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17 year old awarded $50,000 international science prize

Studying has paid off for a 17-year-old rising high school senior.

Indian American Saathvik Kannan won one of two Regeneron Young Scientist Awards of $50,000 at the Regeneron International Science and Engineering Fair, reports the Columbia Tribune.

The other award went to a trio from Bangkok Christian College in Thailand.

Kannan developed models that looked into the heightened infectivity of monkeypox or mpox.

The young man attends Hickman High School in Columbia, Missouri.

According to the Society of Science, he used machine learning and 3-dimensional modeling to decode structures that enabled monkeypox to replicate.

From there he identified mutations of the virus that made mpox more infectious.

“I was overjoyed and incredibly excited!” he said to the Columbia Tribune. “I felt that it reflected our work with Dr. (Kamlendra) Singh’s mentorship and guidance over the last few years culminating in my project from this year.”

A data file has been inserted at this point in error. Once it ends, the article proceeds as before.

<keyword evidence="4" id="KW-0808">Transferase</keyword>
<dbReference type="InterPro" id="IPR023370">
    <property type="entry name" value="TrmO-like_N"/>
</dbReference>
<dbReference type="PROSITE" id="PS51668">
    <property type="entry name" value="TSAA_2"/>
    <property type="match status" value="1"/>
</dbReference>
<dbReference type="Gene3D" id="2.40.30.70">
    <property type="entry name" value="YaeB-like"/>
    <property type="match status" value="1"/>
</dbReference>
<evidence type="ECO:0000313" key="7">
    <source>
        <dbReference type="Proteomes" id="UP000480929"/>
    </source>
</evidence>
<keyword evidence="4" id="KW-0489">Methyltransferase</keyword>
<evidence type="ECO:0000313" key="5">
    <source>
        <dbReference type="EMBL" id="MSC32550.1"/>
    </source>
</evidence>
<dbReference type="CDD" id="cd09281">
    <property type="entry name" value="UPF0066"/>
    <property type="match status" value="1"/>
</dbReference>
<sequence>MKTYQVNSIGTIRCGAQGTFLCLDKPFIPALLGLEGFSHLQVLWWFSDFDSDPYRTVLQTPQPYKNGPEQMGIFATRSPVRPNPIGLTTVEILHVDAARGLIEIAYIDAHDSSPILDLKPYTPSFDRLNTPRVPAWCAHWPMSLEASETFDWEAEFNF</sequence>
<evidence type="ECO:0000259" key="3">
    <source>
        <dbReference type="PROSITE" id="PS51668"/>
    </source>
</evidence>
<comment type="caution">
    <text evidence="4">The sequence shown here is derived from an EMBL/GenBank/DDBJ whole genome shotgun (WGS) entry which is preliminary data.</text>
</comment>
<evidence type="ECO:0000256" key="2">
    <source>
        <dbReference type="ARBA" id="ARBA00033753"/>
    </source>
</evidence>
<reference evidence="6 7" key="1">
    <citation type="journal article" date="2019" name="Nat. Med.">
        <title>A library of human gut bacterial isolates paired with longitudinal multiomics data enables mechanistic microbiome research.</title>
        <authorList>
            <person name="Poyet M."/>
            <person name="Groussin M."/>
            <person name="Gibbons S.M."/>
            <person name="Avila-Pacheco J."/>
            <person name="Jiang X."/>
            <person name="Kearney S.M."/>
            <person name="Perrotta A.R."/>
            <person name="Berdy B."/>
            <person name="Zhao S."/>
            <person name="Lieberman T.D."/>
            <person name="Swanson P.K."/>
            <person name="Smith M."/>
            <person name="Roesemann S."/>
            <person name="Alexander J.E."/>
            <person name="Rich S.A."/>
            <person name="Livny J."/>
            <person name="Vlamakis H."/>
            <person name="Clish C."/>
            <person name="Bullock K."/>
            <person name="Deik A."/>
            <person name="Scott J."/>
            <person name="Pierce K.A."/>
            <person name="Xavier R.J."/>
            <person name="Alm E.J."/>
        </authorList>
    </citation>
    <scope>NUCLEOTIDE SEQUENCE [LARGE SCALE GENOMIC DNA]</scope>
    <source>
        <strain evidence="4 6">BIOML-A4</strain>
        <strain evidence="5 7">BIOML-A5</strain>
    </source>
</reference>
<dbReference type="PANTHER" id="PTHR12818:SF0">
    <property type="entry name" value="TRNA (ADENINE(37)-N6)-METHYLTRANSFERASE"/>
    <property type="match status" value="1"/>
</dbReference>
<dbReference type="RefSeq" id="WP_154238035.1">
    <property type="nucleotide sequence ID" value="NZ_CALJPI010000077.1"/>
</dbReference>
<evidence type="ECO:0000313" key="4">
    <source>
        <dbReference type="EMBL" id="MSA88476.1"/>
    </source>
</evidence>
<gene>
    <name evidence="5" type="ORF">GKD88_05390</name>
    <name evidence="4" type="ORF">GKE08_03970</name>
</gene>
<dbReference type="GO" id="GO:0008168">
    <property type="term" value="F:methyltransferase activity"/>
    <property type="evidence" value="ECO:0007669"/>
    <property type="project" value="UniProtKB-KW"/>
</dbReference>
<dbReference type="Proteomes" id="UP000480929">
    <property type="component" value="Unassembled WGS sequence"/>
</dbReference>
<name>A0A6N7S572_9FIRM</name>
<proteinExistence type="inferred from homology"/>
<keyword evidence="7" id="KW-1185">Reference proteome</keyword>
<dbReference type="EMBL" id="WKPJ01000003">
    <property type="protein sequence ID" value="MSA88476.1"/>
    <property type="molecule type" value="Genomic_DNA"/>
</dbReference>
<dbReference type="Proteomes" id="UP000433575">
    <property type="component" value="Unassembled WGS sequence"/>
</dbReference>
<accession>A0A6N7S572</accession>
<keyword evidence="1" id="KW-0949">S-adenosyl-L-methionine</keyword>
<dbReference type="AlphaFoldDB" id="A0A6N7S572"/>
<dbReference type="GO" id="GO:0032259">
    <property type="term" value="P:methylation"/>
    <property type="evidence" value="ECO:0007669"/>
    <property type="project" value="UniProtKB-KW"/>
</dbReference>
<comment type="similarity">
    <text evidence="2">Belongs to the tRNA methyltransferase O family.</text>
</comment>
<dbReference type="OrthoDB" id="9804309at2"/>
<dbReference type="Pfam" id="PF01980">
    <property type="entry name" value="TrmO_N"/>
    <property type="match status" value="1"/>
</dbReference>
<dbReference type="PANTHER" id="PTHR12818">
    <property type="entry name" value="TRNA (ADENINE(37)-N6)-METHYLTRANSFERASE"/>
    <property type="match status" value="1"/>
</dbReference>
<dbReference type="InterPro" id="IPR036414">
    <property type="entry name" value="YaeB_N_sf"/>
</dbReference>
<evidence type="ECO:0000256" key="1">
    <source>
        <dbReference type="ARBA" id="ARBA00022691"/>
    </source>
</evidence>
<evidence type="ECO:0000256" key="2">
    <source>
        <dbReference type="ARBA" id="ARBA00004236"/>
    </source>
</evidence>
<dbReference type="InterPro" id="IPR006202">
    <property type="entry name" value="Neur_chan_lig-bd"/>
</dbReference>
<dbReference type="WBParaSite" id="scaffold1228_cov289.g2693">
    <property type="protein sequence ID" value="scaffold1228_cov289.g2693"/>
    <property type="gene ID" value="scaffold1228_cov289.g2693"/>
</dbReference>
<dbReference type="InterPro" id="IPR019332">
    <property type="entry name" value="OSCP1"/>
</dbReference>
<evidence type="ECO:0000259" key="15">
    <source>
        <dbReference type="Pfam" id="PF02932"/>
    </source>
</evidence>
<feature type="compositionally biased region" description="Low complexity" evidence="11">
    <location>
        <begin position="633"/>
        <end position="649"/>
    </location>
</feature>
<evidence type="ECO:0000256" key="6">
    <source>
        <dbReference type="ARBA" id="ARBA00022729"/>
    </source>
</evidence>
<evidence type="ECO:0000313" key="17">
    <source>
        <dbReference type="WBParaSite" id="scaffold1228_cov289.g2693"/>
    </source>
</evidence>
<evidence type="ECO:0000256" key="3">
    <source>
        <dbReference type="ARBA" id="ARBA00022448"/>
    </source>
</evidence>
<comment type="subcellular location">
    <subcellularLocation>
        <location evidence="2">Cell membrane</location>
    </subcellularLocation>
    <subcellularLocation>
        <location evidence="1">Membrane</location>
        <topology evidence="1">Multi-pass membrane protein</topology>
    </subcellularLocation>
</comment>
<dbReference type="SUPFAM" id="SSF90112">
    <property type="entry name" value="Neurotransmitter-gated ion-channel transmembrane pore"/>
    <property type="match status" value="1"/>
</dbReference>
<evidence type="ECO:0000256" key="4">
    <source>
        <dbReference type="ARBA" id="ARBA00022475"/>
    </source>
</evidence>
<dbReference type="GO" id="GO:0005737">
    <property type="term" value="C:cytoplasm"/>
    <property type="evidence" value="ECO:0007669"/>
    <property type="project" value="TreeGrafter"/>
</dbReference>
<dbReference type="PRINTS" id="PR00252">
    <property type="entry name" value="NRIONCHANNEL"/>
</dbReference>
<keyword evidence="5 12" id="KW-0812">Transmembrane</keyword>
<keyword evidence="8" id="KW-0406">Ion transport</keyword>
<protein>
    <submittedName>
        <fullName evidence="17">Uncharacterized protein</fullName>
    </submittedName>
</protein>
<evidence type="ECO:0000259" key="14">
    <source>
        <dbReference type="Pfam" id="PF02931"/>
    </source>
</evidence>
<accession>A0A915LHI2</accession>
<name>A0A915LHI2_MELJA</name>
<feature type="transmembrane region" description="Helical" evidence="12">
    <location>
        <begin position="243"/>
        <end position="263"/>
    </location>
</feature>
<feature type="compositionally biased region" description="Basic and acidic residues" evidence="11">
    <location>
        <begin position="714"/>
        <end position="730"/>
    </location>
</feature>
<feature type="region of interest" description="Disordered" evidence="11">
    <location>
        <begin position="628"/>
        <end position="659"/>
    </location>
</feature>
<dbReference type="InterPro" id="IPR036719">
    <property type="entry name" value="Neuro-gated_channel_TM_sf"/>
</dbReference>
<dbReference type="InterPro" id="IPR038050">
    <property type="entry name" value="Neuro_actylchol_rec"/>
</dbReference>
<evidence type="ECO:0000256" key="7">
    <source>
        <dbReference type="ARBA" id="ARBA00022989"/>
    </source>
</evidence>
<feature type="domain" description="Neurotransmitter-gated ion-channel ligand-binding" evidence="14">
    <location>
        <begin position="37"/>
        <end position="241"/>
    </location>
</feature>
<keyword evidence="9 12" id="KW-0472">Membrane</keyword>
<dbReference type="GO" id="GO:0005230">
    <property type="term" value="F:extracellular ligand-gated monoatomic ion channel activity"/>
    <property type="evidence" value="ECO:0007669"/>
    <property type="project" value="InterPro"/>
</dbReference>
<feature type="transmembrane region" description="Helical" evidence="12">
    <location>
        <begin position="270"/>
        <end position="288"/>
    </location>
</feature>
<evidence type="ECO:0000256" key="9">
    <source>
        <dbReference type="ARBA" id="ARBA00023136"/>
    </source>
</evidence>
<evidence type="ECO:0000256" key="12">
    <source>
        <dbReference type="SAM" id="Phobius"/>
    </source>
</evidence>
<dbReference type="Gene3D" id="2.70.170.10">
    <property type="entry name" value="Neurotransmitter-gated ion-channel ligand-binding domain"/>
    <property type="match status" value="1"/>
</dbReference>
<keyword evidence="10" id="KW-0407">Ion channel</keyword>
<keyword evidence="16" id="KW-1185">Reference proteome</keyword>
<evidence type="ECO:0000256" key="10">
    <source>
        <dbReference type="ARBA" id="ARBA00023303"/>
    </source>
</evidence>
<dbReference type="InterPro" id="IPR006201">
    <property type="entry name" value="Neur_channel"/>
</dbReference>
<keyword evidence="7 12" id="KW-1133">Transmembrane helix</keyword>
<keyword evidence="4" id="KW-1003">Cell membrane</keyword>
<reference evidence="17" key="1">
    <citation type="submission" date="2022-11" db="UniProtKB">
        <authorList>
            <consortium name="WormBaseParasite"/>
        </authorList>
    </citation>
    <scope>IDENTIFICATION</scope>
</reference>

The Columbia Missourian reports Kannan learned the computer language python in the eighth grade. His father is a professor at Missouri University and introduced his son to Singh. The then 14 year old wrote a program for Singh to help analyze mutations for various organisms.

The program has lead to findings from which Singh has written multiple papers that have received national and international acclaim in the scientific community.

Kannan has been given first or second authorship on all of Singh’s papers.

“For me, it’s nothing more than acknowledgement of my work,” he said. ”The first authorship is like having a grade for your work, but it’s not actual thing that you learned,” said Kannan.

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